Our thanks to Jim Shaw for his talk last week, and further thanks to everyone who attended. Here are our quick notes. Tonight at seven we have Mads Lynnerup.
- Shaw, looking around and noting that he was on the UNLV faculty in the late 1980s: “It feels like coming back to a school I went to, rather than taught at.”
- growing up in a small town, the art he saw when he was a child was always in magazines and books. Art itself – as a practice – seemed to naturally end with the shape of a book. Books were “the final form for the things I was working on.”
- young, he felt nostalgic for things that had happened before he existed (b. 1952). He was drawn to advertisements from the 1940s and ’50s. The Surrealism of them. A woman sleeping on a mattress filled with tiny strongmen. The mattress manufacturer wants to show you the interior power of the product, but Shaw borrows the image for its succinct strangeness. He uses it in politically-minded works to suggest dominant forces resting comfortably on top of crowds.
- his college art teachers in the 1970s were older Abstract Expressionists and Pop artists. Abstraction didn’t make an impact on him, “so I had to do something else.” Invented an imaginary religion called Oism (pron. oh-ism).
- from the start he preferred to work on a small or medium scale. Showing us a photograph of an early large-canvas show (distorted realist-cartoon portraits), he described it as “my idea of a joke version of heroic scale.” Still likes doing middle-sized drawings but laments that nobody buys them.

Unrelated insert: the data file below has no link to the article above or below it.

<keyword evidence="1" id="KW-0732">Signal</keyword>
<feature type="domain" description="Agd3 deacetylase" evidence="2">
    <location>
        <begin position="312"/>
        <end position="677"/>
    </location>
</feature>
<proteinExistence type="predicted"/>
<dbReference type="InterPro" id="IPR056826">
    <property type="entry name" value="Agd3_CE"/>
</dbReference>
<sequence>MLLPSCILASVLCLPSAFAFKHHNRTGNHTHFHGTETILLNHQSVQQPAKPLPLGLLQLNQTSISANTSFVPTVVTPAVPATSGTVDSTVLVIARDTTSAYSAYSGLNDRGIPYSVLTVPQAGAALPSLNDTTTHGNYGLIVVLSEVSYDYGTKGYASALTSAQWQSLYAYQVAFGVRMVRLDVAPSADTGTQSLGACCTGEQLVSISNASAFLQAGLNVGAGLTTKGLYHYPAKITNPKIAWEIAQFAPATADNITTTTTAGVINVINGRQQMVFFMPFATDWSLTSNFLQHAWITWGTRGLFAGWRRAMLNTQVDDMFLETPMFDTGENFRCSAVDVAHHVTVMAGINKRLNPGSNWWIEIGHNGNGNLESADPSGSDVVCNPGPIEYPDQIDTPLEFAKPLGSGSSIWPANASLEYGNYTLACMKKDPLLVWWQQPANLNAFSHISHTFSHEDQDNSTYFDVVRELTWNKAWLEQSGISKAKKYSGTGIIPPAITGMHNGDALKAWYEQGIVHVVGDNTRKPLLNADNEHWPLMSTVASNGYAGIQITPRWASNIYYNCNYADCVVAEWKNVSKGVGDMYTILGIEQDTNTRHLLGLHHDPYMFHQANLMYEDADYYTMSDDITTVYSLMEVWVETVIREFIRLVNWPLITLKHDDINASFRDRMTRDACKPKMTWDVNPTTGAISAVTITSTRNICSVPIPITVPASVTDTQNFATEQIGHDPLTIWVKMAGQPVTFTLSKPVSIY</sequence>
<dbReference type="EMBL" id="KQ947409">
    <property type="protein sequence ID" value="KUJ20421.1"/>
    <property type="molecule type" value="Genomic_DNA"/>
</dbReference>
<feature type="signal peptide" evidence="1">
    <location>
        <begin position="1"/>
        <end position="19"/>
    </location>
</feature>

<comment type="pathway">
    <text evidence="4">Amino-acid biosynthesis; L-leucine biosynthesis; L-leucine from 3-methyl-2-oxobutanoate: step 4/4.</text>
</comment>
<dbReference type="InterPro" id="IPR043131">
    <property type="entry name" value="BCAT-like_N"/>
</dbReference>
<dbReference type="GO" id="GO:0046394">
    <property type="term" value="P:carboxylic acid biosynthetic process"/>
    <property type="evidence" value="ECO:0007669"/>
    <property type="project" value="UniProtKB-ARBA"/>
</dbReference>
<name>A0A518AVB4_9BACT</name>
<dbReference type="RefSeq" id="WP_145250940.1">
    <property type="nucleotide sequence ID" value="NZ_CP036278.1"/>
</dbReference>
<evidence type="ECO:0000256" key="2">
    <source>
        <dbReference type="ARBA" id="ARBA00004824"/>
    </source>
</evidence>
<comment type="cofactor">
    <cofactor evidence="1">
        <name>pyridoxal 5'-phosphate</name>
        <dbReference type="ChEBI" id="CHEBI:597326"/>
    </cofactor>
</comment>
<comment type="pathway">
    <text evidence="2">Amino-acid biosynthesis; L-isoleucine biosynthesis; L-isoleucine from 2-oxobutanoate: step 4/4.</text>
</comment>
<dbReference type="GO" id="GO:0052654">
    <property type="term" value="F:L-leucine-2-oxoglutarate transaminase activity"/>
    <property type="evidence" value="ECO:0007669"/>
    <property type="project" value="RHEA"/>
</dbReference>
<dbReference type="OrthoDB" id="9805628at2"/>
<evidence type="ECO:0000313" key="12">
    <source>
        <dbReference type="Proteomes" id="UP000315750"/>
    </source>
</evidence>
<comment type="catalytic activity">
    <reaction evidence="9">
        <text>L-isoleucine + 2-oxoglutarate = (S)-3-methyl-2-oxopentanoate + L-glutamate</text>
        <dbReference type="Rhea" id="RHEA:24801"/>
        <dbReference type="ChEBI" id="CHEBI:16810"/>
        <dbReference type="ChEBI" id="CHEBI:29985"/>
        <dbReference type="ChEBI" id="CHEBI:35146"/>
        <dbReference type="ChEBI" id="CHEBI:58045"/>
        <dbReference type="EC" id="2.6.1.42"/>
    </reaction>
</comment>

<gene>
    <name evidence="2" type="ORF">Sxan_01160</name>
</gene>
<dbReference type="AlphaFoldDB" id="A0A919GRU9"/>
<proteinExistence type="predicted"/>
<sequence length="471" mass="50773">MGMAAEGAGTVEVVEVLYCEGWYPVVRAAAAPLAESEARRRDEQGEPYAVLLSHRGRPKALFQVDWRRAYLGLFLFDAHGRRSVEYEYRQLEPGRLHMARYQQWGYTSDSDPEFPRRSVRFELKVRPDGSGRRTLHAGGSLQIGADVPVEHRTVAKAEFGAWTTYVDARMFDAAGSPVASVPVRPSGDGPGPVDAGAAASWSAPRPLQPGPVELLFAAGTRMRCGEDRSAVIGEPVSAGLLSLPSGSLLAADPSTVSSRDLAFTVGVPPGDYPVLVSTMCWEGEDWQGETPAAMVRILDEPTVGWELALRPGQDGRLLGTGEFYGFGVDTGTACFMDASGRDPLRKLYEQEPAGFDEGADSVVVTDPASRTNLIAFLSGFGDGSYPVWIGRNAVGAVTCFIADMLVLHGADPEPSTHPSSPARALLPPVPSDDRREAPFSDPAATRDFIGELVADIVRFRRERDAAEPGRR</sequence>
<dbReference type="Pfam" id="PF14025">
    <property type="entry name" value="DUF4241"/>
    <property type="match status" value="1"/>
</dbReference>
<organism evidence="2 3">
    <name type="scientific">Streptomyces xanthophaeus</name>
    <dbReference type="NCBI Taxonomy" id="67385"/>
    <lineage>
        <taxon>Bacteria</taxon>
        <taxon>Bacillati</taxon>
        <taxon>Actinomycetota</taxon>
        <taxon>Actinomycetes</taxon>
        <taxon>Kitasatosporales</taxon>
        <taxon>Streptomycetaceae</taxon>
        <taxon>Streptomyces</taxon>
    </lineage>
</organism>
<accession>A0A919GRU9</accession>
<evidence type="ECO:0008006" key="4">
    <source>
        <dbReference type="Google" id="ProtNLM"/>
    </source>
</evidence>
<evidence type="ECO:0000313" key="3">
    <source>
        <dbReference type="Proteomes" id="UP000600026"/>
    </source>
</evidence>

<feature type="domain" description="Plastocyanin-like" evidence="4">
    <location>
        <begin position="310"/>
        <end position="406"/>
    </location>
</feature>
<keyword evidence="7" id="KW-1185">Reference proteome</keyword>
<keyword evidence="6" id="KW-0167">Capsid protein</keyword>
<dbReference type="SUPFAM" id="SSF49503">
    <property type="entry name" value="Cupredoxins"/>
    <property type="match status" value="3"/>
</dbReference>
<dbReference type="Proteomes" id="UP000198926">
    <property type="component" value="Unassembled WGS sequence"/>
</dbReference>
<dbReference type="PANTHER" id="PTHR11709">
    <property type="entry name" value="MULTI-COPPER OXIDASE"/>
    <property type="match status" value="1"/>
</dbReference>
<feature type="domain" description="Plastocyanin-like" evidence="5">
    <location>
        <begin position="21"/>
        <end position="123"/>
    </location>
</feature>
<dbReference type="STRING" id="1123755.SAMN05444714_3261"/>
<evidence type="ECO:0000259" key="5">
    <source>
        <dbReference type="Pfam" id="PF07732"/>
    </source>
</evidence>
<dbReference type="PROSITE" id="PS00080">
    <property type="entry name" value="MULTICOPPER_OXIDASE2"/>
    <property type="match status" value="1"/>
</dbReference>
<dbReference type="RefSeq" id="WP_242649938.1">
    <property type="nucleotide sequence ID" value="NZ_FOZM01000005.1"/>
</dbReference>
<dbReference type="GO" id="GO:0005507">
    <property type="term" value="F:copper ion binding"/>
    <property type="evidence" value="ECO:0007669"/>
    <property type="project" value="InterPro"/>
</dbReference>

- he began to record his dreams. Drew them for years. The best way to capture your dreams, he says, is to sleep without a scheduled wake-up time, and use a voice recorder. Don’t try to write things down in the middle of the night. “As I was working on these dreams I began to see the language of puns.” He exhibited some of the dream drawings at the Donna Beam while he was teaching at UNLV.
- he constructed 3-D dream objects. He shows us a photograph of a textile shape with curves.”I had a dream where it was OK for me to do things I hadn’t dreamt of and somehow this ear couch came out of that.” Shows us photographs of fake legs “that had been caught in animal traps.” The toes and thighs raggedly sliced off. More pictures. “I did a whole body of vacuum cleaner musical instruments.”
- stopped making dream drawings in 1999.
- photographs of work he made for art fairs. The work incorporates realistic black and white drawings. “This was a piece of toilet paper that looked to me like a cross between Ronald Reagan and South America.”
- he is a collector & a packrat. Thrift store paintings. An overflowing basement. He buys large, old, painted canvas backdrops to work on – flaking theater scenes of streets, trees, fields, trains, etc. “I’m getting to work on some Masonic backdrops in my next big show.” “It’s going to be basically like a big Hieronymus Bosch you can walk through.” Religious illustration as American Surrealism.
- from the audience (apropos of nothing) someone’s mechanical Siri-voice says loudly, “I didn’t quite get that.” Shaw, laconically: “I apologize.”
- “The man-machine era I think we’re entering.” The iPhone unites us with the machine world more completely than anything else.
- The 5, 000 Fingers of Dr. T. The Bible. Wagner’s Ring Cycle. Wigs; women’s sculptural 1950s hair. “Anything I can riff off of.”